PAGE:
Filing for Chapter 11 bankruptcy protection late last night “marks the dawn of a new era” for Toys “R” Us, according to its chairman and CEO, Dave Brandon. With $3 billion in fresh loans, the once-dominant retailer has figured out a way to restructure its $5 billion in debt to pay employees and suppliers but it has a ways to go in stemming the tide that swamped it in the first place: Amazon.
“We are confident these are the right steps to ensure that the iconic Toys ‘R’ Us and Babies ‘R’ Us brands live on for many generations,” says Brandon in a statement. The filing was made in U.S. Bankruptcy Court for the Eastern District of Virginia in Richmond, Va., but was not yet filed in its online database as of 6:45 a.m.
The “vast majority” of the retailers’ 1,600 stores around the globe are profitable, according to the company, and everything will continue to “operate as usual” — including customer loyalty programs such as Rewards “R” Us, Geoffrey’s Birthday List and Babies “R” Us Registry. And, in a letter to its customers, it touts its newly launched www.toysrus.com and www.babiesrus.com web stores as viable options to trekking to the mall.
But “as part of the restructuring process, Toys ‘R’ Us plans to close some underperforming stores, according to people familiar with the matter," report Lillian Rizzo and Suzanne Kapner for the Wall Street Journal. “Its remaining locations would be reconfigured to be more experienced-based, incorporating amenities such as in-store play areas, they added.”
The retailer has been, for decades, “the country’s preeminent toy retailer, with a towering flagship in New York’s Times Square and a ubiquitous icon, Geoffrey the Giraffe. In 2006, it purchased competitor FAO Schwarz, but eventually closed its iconic New York store on Fifth Avenue, citing high costs,” writes Abha Bhattarai for the Washington Post.
“Toys ‘R’ Us joins a wave of retail bankruptcies this year, including the children’s clothing retailer Gymboree, Payless ShoeSource and rue21, which sells clothing for teenagers. Other retailers have closed thousands of stores and laid off tens of thousand of workers as they try to cut costs and compete with e-commerce,” writes Michael Corkery for the New York Times.
Toys ‘R’ Us’ “move comes on the cusp of the all-important holiday season, a period in which many retailers earn nearly half of their annual revenue, and a time of year that is particularly lucrative for the giant toy seller. The filing was long in the making,” writes Charisse Jones for USA Today, linking to an analysis by colleague Joan Verdon.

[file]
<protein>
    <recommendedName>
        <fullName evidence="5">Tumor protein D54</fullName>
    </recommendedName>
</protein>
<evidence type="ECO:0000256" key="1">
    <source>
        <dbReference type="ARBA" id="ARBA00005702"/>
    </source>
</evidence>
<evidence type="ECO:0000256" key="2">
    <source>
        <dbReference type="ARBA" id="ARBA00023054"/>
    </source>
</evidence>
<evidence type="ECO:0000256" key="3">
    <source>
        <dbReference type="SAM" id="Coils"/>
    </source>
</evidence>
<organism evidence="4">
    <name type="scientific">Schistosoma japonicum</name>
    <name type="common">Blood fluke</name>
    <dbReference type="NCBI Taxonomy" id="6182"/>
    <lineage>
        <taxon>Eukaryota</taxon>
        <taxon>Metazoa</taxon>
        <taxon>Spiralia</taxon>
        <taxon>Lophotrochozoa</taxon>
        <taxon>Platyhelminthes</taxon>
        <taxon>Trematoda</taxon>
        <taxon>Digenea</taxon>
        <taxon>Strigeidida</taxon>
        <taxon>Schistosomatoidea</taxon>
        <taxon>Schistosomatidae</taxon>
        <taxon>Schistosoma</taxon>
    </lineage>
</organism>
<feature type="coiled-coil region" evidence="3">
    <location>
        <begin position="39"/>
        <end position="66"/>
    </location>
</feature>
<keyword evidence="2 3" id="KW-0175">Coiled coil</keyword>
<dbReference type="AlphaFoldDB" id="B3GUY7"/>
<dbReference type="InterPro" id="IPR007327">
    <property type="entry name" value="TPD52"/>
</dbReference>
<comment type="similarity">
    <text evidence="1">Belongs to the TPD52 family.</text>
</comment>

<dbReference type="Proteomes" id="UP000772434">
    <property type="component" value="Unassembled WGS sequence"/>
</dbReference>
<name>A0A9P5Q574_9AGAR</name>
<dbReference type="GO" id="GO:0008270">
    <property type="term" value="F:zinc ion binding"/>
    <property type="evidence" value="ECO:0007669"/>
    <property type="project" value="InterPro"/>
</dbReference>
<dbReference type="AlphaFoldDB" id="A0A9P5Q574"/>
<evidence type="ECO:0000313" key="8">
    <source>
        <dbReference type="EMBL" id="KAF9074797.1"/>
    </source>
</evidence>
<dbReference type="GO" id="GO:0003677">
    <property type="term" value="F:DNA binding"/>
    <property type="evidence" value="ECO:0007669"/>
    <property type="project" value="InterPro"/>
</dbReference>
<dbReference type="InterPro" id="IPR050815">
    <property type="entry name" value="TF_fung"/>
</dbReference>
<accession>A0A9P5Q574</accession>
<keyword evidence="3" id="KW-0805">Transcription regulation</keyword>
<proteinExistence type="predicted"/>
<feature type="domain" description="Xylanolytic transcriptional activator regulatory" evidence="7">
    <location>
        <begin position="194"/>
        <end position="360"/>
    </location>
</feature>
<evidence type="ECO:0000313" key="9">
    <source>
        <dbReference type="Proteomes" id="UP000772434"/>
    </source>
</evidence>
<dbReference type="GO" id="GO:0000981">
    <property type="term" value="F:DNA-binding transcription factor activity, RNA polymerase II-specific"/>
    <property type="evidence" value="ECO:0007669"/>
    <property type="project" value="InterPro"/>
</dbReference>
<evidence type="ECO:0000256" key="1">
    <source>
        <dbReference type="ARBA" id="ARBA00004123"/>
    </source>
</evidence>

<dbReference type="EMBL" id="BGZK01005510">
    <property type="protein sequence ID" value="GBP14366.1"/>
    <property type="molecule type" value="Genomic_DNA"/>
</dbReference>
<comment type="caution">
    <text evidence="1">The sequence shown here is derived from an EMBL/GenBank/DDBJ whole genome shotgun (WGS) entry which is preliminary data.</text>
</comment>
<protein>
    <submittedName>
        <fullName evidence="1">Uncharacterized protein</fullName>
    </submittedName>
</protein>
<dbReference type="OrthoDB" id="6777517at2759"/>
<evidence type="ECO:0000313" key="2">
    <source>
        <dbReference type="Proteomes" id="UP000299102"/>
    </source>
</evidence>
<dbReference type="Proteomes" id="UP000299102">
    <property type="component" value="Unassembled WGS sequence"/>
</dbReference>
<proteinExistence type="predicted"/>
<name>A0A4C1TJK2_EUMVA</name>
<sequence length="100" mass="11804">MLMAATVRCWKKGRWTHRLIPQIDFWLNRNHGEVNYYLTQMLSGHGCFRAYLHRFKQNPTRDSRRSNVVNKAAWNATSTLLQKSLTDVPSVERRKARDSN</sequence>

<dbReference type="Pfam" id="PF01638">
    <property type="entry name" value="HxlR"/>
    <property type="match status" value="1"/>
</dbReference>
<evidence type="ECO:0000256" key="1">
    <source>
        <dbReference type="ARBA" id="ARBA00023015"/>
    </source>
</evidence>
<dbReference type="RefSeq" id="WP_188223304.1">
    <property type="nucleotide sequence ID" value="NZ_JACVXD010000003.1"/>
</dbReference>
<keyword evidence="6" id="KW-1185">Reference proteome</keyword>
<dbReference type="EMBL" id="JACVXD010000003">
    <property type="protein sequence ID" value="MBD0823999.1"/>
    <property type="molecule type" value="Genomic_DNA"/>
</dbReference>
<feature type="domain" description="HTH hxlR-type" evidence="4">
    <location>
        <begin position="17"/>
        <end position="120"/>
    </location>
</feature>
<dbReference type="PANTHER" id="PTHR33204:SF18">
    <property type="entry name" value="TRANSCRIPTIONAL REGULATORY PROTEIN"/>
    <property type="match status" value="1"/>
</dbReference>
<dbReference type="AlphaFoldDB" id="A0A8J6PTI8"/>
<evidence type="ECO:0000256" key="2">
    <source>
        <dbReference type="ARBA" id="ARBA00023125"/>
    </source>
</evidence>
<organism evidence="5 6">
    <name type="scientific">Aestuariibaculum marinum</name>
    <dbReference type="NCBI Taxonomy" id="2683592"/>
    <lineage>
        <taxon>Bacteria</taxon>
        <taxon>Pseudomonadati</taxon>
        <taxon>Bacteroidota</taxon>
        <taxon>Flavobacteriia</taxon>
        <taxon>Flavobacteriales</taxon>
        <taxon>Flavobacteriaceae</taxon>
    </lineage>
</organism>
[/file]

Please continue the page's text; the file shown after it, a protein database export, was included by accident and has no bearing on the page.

“The filing also strikes at the heart of one of the nation's most iconic retailers, a household name for more than a generation. Toys ‘R’ Us pioneered big-box toy retailing generations ago, a national chain that displaced many smaller, neighborhood toy stores,” Jones continues.
Drilling down into the nitty-gritty, CNBC’s Lauren Hirsch reports “the bankruptcy filing helps the Wayne, N.J.-based toy retailer relieve itself of the debt left over from its $6.6 billion acquisition by Kohlberg Kravis Roberts, Bain Capital Partners and real estate investment trust Vornado Realty Trust in a 2005 deal valued at $6.6 billion.
“The retailer has $4.9 billion in debt, $400 million of which has interest payments due in 2018 and $1.7 billion of which is due in 2019.”
Kirkland & Ellis LLP is serving as principal legal counsel to Toys “R” Us, Alvarez & Marsal is serving as restructuring advisor and Lazard is serving as financial advisor.
“The retailer said that it has already received a commitment from some lenders, including a JPMorgan-led syndicate, for over $3 billion in debtor-in-possession financing,” Hirsch reports, subject to court approval.
The bankruptcy filing “brings to a close a turbulent chapter in the iconic company’s history,” GlobalData Retail managing director Neil Saunders tells the WaPo’s Bhattarai, in an email. “Even if the debt issues are solved, Toys ‘R’ Us still faces massive structural challenges against which it must battle. The jury is out as to whether it can adapt enough to survive.”
Also still out is its main competitor, and it’s very much on the move. According to a January 2017 report by One Click Retail, “Amazon’s share of the entire U.S. domestic toys market reached a whopping 20% in 2016, an impressive number for any retailer let alone an online-only marketplace.”